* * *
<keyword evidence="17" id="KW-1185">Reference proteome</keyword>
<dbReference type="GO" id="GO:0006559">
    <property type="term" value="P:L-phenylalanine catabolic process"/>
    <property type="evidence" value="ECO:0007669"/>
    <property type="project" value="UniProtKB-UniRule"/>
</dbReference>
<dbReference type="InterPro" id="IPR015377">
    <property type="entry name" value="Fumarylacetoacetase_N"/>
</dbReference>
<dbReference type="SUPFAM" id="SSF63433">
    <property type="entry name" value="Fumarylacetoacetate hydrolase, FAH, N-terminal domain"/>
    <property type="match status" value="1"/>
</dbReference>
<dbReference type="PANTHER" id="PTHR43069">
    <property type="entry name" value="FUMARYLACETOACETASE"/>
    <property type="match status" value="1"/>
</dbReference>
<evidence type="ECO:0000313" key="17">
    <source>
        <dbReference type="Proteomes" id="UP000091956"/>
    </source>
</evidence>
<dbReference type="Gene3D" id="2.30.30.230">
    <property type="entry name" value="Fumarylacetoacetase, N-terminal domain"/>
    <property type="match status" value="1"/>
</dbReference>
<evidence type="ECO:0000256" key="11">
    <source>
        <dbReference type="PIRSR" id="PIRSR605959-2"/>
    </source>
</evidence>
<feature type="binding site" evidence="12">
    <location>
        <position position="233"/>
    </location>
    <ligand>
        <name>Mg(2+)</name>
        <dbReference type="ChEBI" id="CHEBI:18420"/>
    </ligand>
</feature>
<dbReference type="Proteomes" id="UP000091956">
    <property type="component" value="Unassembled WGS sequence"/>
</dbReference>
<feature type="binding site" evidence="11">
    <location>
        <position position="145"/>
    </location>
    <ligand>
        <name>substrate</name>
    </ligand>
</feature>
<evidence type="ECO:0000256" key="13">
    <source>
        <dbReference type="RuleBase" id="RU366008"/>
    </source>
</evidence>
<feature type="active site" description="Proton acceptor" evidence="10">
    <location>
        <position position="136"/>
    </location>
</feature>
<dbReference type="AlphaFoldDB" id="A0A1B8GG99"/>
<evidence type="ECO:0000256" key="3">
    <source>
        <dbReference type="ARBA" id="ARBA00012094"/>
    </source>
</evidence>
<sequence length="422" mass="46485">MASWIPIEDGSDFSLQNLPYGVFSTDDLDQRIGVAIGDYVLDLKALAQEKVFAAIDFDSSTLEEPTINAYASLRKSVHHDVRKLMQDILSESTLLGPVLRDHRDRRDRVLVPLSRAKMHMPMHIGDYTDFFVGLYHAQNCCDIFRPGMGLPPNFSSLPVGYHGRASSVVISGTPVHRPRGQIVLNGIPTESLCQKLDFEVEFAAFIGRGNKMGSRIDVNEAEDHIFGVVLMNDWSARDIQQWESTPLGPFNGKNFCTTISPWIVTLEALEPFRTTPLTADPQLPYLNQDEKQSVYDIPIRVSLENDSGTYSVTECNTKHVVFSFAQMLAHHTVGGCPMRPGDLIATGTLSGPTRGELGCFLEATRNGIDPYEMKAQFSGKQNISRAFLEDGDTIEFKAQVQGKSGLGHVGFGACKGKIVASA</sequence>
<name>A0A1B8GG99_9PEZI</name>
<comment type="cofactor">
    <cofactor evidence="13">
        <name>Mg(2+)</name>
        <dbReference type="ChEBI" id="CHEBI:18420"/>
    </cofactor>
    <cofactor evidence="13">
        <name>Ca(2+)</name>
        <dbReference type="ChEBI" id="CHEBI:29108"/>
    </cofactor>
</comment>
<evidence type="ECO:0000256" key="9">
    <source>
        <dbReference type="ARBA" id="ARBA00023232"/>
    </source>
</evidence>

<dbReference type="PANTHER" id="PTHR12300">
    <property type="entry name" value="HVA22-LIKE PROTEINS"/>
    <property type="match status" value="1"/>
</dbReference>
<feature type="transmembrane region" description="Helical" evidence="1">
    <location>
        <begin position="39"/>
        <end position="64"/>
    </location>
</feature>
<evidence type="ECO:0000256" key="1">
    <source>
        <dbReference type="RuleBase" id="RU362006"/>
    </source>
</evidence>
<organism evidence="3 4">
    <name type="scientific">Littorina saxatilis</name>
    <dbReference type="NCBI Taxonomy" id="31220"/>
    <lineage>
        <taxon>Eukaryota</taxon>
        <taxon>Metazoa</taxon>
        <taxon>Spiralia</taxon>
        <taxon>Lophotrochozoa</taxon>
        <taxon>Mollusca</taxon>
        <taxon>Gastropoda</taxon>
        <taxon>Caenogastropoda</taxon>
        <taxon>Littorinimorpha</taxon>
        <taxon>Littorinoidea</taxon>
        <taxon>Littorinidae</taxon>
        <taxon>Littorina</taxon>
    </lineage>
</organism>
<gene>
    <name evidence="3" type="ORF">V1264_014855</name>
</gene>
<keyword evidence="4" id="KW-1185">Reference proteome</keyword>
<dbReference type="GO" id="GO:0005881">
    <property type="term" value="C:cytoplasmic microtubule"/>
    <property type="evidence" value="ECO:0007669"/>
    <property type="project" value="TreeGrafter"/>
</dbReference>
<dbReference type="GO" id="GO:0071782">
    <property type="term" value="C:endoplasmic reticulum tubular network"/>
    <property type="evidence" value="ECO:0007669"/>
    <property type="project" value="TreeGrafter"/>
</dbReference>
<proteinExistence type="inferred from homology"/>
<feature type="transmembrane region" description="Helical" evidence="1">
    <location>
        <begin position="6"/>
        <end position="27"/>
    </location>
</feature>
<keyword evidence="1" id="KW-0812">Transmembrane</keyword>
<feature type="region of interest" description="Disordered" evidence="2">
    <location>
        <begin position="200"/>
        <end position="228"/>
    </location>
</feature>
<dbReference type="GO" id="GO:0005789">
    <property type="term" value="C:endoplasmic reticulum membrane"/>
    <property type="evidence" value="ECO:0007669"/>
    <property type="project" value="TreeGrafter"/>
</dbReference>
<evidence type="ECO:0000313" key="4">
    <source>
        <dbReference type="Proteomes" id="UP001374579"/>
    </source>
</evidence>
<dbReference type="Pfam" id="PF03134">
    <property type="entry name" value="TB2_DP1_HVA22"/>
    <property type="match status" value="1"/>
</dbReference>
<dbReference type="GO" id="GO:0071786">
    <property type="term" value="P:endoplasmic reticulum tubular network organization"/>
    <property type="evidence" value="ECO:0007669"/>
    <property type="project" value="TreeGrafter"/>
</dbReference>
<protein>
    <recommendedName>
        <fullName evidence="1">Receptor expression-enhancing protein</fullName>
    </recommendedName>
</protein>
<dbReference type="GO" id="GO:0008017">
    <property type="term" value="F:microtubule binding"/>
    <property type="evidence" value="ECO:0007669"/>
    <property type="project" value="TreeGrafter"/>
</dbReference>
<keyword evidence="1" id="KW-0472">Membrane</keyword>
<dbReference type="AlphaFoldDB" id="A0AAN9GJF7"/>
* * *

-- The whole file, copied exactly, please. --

<keyword evidence="17" id="KW-1185">Reference proteome</keyword>
<dbReference type="GO" id="GO:0006559">
    <property type="term" value="P:L-phenylalanine catabolic process"/>
    <property type="evidence" value="ECO:0007669"/>
    <property type="project" value="UniProtKB-UniRule"/>
</dbReference>
<dbReference type="InterPro" id="IPR015377">
    <property type="entry name" value="Fumarylacetoacetase_N"/>
</dbReference>
<dbReference type="SUPFAM" id="SSF63433">
    <property type="entry name" value="Fumarylacetoacetate hydrolase, FAH, N-terminal domain"/>
    <property type="match status" value="1"/>
</dbReference>
<dbReference type="PANTHER" id="PTHR43069">
    <property type="entry name" value="FUMARYLACETOACETASE"/>
    <property type="match status" value="1"/>
</dbReference>
<evidence type="ECO:0000313" key="17">
    <source>
        <dbReference type="Proteomes" id="UP000091956"/>
    </source>
</evidence>
<dbReference type="Gene3D" id="2.30.30.230">
    <property type="entry name" value="Fumarylacetoacetase, N-terminal domain"/>
    <property type="match status" value="1"/>
</dbReference>
<evidence type="ECO:0000256" key="11">
    <source>
        <dbReference type="PIRSR" id="PIRSR605959-2"/>
    </source>
</evidence>
<feature type="binding site" evidence="12">
    <location>
        <position position="233"/>
    </location>
    <ligand>
        <name>Mg(2+)</name>
        <dbReference type="ChEBI" id="CHEBI:18420"/>
    </ligand>
</feature>
<dbReference type="Proteomes" id="UP000091956">
    <property type="component" value="Unassembled WGS sequence"/>
</dbReference>
<feature type="binding site" evidence="11">
    <location>
        <position position="145"/>
    </location>
    <ligand>
        <name>substrate</name>
    </ligand>
</feature>
<evidence type="ECO:0000256" key="13">
    <source>
        <dbReference type="RuleBase" id="RU366008"/>
    </source>
</evidence>
<feature type="active site" description="Proton acceptor" evidence="10">
    <location>
        <position position="136"/>
    </location>
</feature>
<dbReference type="AlphaFoldDB" id="A0A1B8GG99"/>
<evidence type="ECO:0000256" key="3">
    <source>
        <dbReference type="ARBA" id="ARBA00012094"/>
    </source>
</evidence>
<sequence length="422" mass="46485">MASWIPIEDGSDFSLQNLPYGVFSTDDLDQRIGVAIGDYVLDLKALAQEKVFAAIDFDSSTLEEPTINAYASLRKSVHHDVRKLMQDILSESTLLGPVLRDHRDRRDRVLVPLSRAKMHMPMHIGDYTDFFVGLYHAQNCCDIFRPGMGLPPNFSSLPVGYHGRASSVVISGTPVHRPRGQIVLNGIPTESLCQKLDFEVEFAAFIGRGNKMGSRIDVNEAEDHIFGVVLMNDWSARDIQQWESTPLGPFNGKNFCTTISPWIVTLEALEPFRTTPLTADPQLPYLNQDEKQSVYDIPIRVSLENDSGTYSVTECNTKHVVFSFAQMLAHHTVGGCPMRPGDLIATGTLSGPTRGELGCFLEATRNGIDPYEMKAQFSGKQNISRAFLEDGDTIEFKAQVQGKSGLGHVGFGACKGKIVASA</sequence>
<name>A0A1B8GG99_9PEZI</name>
<comment type="cofactor">
    <cofactor evidence="13">
        <name>Mg(2+)</name>
        <dbReference type="ChEBI" id="CHEBI:18420"/>
    </cofactor>
    <cofactor evidence="13">
        <name>Ca(2+)</name>
        <dbReference type="ChEBI" id="CHEBI:29108"/>
    </cofactor>
</comment>
<evidence type="ECO:0000256" key="9">
    <source>
        <dbReference type="ARBA" id="ARBA00023232"/>
    </source>
</evidence>

<dbReference type="PANTHER" id="PTHR12300">
    <property type="entry name" value="HVA22-LIKE PROTEINS"/>
    <property type="match status" value="1"/>
</dbReference>
<feature type="transmembrane region" description="Helical" evidence="1">
    <location>
        <begin position="39"/>
        <end position="64"/>
    </location>
</feature>
<evidence type="ECO:0000256" key="1">
    <source>
        <dbReference type="RuleBase" id="RU362006"/>
    </source>
</evidence>
<organism evidence="3 4">
    <name type="scientific">Littorina saxatilis</name>
    <dbReference type="NCBI Taxonomy" id="31220"/>
    <lineage>
        <taxon>Eukaryota</taxon>
        <taxon>Metazoa</taxon>
        <taxon>Spiralia</taxon>
        <taxon>Lophotrochozoa</taxon>
        <taxon>Mollusca</taxon>
        <taxon>Gastropoda</taxon>
        <taxon>Caenogastropoda</taxon>
        <taxon>Littorinimorpha</taxon>
        <taxon>Littorinoidea</taxon>
        <taxon>Littorinidae</taxon>
        <taxon>Littorina</taxon>
    </lineage>
</organism>
<gene>
    <name evidence="3" type="ORF">V1264_014855</name>
</gene>
<keyword evidence="4" id="KW-1185">Reference proteome</keyword>
<dbReference type="GO" id="GO:0005881">
    <property type="term" value="C:cytoplasmic microtubule"/>
    <property type="evidence" value="ECO:0007669"/>
    <property type="project" value="TreeGrafter"/>
</dbReference>
<dbReference type="GO" id="GO:0071782">
    <property type="term" value="C:endoplasmic reticulum tubular network"/>
    <property type="evidence" value="ECO:0007669"/>
    <property type="project" value="TreeGrafter"/>
</dbReference>
<proteinExistence type="inferred from homology"/>
<feature type="transmembrane region" description="Helical" evidence="1">
    <location>
        <begin position="6"/>
        <end position="27"/>
    </location>
</feature>
<keyword evidence="1" id="KW-0812">Transmembrane</keyword>
<feature type="region of interest" description="Disordered" evidence="2">
    <location>
        <begin position="200"/>
        <end position="228"/>
    </location>
</feature>
<dbReference type="GO" id="GO:0005789">
    <property type="term" value="C:endoplasmic reticulum membrane"/>
    <property type="evidence" value="ECO:0007669"/>
    <property type="project" value="TreeGrafter"/>
</dbReference>
<evidence type="ECO:0000313" key="4">
    <source>
        <dbReference type="Proteomes" id="UP001374579"/>
    </source>
</evidence>
<dbReference type="Pfam" id="PF03134">
    <property type="entry name" value="TB2_DP1_HVA22"/>
    <property type="match status" value="1"/>
</dbReference>
<dbReference type="GO" id="GO:0071786">
    <property type="term" value="P:endoplasmic reticulum tubular network organization"/>
    <property type="evidence" value="ECO:0007669"/>
    <property type="project" value="TreeGrafter"/>
</dbReference>
<protein>
    <recommendedName>
        <fullName evidence="1">Receptor expression-enhancing protein</fullName>
    </recommendedName>
</protein>
<dbReference type="GO" id="GO:0008017">
    <property type="term" value="F:microtubule binding"/>
    <property type="evidence" value="ECO:0007669"/>
    <property type="project" value="TreeGrafter"/>
</dbReference>
<keyword evidence="1" id="KW-0472">Membrane</keyword>
<dbReference type="AlphaFoldDB" id="A0AAN9GJF7"/>